"Tell me how you store your oil, and I'll tell you how you cook." —Wayne Gretsky —Michael Scott
Walk into anyone's kitchen, take a look at where and how they store their olive oil, and you'll instantly get clues as to what kind of cook they are. In the pantry in its original packaging with greasy drips down the side? They cook frequently, but don't like to clean up as they go along. Their roommate or spouse probably lives in fear of each and every dinner party and the pile of dirty dishes that follow.
Do they keep their ultra-fancy olive oil in a cabinet above the stove, or worse (!!) sitting on top of the backsplash behind their burners? Then they're the type who know how to read a label and a price tag but have never learned to taste what they're cooking.
But you! Yeah, you. The one who transfers their olive oil to a dark-tinted bottle, covers it with a hinge-top pourer, and stores it in a location that is out of direct sunlight and far from a heat source yet is easy to reach. I like you. You're my type of people.
The greatest olive oil in the world isn't worth a damn if you don't use it, and for my money, the easiest way to get yourself to start using up your olive oil is to store it in a way that properly protects it from oxidation while also allowing for easy, no-fuss access to pour whenever you need a little drizzle here and there. So what's the best storage solution on the market?
Olive Oil Storage Phase One: Get a Dark Bottle
There are really only two ways you can totally mess up really great olive oil. The first is by allowing it to oxidize or go rancid. Heat, light, and air are the enemies of olive oil, so however you store it, you should make sure that it stays cool, dark, and free from excess exposure to air. A dark glass container with a tight fitting lid is what you want for your daily use oils. I use empty red wine bottles that have been carefully cleaned and dried, though you can also find empty bottles designed for olive oil at kitchen supply stores or online.
If you buy your oil in bulk, those tin cans with tight seals are what you should look for. I keep my oil in their original containers in the back of my pantry, refilling my glass bottle as necessary.
The second way you can mess up your olive oil is by not using it, which means that any device that makes accessing it easier without compromising its quality gets a solid pass in my book.
Olive Oil Storage Phase Two: The Pour Spout
Tight-fitting pour spouts are the ideal solution here. They come in a number of shapes, sizes, and designs. To see which work best, I ordered the dozen most popular models off of Amazon and used each for a few days, judging them on ease of use (does the oil pour at just the right pace? Does it fit on top of my bottles nicely? Is it easy to clean?) and basic features.
I found that there's a surprisingly wide range of quality when it comes to pourers. The best pourers for the job have a separate air intakes for continuous pouring, with long metal spouts, and simple hinged lids designed to keep dust, air, and other debris from falling down into the bottle when it's not in use.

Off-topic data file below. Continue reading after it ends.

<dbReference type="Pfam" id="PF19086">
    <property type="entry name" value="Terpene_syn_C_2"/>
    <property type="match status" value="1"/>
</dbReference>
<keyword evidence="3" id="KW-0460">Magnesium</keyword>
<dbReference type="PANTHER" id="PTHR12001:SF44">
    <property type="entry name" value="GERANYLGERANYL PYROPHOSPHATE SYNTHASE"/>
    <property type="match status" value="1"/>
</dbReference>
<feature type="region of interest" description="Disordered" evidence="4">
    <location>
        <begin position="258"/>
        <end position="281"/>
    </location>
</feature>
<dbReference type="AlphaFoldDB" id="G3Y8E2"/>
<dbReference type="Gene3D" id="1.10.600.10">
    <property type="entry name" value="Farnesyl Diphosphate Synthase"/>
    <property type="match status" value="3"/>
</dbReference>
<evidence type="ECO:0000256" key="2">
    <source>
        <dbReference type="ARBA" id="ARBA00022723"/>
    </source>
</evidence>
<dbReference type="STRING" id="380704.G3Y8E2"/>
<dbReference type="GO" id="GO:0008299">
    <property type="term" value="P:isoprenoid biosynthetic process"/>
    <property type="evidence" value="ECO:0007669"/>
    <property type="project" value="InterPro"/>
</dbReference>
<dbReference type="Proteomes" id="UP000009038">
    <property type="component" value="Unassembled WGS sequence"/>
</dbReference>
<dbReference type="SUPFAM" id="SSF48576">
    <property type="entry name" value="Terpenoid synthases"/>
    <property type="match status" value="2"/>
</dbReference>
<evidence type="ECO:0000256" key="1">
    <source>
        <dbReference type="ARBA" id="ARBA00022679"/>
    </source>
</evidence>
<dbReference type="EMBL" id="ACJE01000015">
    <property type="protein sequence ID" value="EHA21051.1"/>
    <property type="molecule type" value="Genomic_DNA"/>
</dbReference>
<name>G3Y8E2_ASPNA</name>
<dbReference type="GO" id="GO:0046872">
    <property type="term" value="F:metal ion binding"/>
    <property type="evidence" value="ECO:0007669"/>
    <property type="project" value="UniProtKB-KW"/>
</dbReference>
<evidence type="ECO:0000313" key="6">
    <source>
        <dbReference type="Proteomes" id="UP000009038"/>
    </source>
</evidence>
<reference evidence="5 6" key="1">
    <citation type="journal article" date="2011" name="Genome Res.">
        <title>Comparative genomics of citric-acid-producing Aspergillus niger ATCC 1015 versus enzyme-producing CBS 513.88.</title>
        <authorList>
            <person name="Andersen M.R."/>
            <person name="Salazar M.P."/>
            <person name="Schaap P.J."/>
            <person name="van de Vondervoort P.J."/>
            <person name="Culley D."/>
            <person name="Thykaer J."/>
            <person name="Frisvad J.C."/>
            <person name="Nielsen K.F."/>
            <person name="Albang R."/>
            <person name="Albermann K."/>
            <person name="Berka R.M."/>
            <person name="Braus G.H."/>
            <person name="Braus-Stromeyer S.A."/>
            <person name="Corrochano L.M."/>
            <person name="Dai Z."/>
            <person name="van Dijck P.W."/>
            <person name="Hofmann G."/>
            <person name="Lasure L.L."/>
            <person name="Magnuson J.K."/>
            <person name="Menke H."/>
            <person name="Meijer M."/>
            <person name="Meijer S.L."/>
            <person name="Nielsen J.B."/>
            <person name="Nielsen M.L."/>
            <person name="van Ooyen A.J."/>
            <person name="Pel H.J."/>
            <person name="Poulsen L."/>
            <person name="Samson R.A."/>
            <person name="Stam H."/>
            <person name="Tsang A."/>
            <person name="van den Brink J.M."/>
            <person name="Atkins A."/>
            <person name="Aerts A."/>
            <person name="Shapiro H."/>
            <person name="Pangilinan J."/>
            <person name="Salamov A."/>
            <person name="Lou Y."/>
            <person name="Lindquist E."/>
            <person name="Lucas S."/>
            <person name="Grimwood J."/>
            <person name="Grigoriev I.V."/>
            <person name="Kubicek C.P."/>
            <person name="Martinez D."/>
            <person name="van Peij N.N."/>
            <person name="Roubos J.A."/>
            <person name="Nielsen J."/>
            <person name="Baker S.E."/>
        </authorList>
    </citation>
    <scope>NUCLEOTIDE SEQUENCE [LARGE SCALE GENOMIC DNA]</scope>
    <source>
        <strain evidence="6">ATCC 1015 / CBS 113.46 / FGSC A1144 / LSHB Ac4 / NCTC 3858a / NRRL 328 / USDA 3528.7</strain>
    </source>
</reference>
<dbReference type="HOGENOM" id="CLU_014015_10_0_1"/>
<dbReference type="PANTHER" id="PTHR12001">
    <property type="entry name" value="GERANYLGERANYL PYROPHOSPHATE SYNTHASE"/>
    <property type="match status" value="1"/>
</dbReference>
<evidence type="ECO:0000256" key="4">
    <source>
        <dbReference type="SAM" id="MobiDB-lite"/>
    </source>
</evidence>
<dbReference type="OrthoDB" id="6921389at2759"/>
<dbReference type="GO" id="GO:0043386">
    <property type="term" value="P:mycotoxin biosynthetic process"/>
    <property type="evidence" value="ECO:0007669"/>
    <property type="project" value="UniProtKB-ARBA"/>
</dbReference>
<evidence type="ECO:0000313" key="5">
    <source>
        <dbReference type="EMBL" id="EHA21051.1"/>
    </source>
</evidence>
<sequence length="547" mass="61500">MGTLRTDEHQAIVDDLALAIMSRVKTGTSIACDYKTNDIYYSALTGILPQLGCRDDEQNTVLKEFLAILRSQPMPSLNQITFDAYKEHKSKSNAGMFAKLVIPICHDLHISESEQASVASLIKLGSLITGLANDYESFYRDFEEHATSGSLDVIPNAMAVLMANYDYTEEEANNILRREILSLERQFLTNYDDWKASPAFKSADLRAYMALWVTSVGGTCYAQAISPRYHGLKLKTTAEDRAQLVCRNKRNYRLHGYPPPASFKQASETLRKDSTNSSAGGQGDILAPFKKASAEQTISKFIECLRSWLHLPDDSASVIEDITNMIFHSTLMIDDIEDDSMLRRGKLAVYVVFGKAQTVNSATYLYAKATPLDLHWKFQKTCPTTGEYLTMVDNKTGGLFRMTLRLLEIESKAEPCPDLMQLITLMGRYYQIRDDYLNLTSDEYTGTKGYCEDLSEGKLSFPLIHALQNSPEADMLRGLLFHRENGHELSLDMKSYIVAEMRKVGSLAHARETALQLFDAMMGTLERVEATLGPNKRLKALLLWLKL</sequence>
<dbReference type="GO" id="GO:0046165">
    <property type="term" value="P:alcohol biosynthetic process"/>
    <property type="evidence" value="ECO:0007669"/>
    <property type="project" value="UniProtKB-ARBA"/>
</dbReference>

Surprisingly, almost none of the more expensive versions—models with counterweights on their hinge tops or fancier materials—worked as well as the cheapest of the bunch. Here are my picks.
These pourers have natural cork stoppers that fit snugly into a standard wine bottle. They pour quickly and evenly, giving you plenty of control. I've used these pourers for over a decade in the same bottle with no real issues other than the occasional cleaning (I just run it through the dish washer). The only downside? They won't fit into the top of a standard bottle of olive oil, which means that you have to transfer your oil to a wine bottle for them to work.
Coming in at about a buck cheaper than the cork pourers (and even cheaper if you buy them by the half dozen), these pourers have ribbed plastic stoppers that are designed to fit into any sized bottle lid. Like the cork versions, they pour fast and smooth. My only complaint with them is that the metal pourers pull out of their ribbed plastic sleeves when you try and remove the stoppers from the bottles, requiring you to pry the plastic out with your fingertips. It's a minor hassle for an otherwise great product.
If you don't want to bother to empty and clean your own wine bottles, consider buying a ready-to-fill bottle and pourer combo. These ones fit a half liter of oil and have a pourer that fits snugly and securely inside.
Of all the feature-packed oil pourers, the version from OXO Good Grips boasts the most. It has a high quality rubber ribbed stopper that is molded directly onto the base of the pourer (no chance of the stopper and pour spout separating as they do with the cheaper pourers). It has a rimmed spill guard to prevent your oil from dripping down the side of the bottle. It also has a lever arm that opens and closes the pourer, forming a completely air-tight seal when your oil is not in use.
The big downside? It pours oil very slowly. About a quarter the rate of a standard pourer which means that if you, like me, cook with olive oil all the time, you may get frustrated at how slowly it drizzles into the pan. On the other hand, it's the ideal pourer for your fanciest olive oil, the oil that you want to apply ever-so-sparingly to a finished dish.
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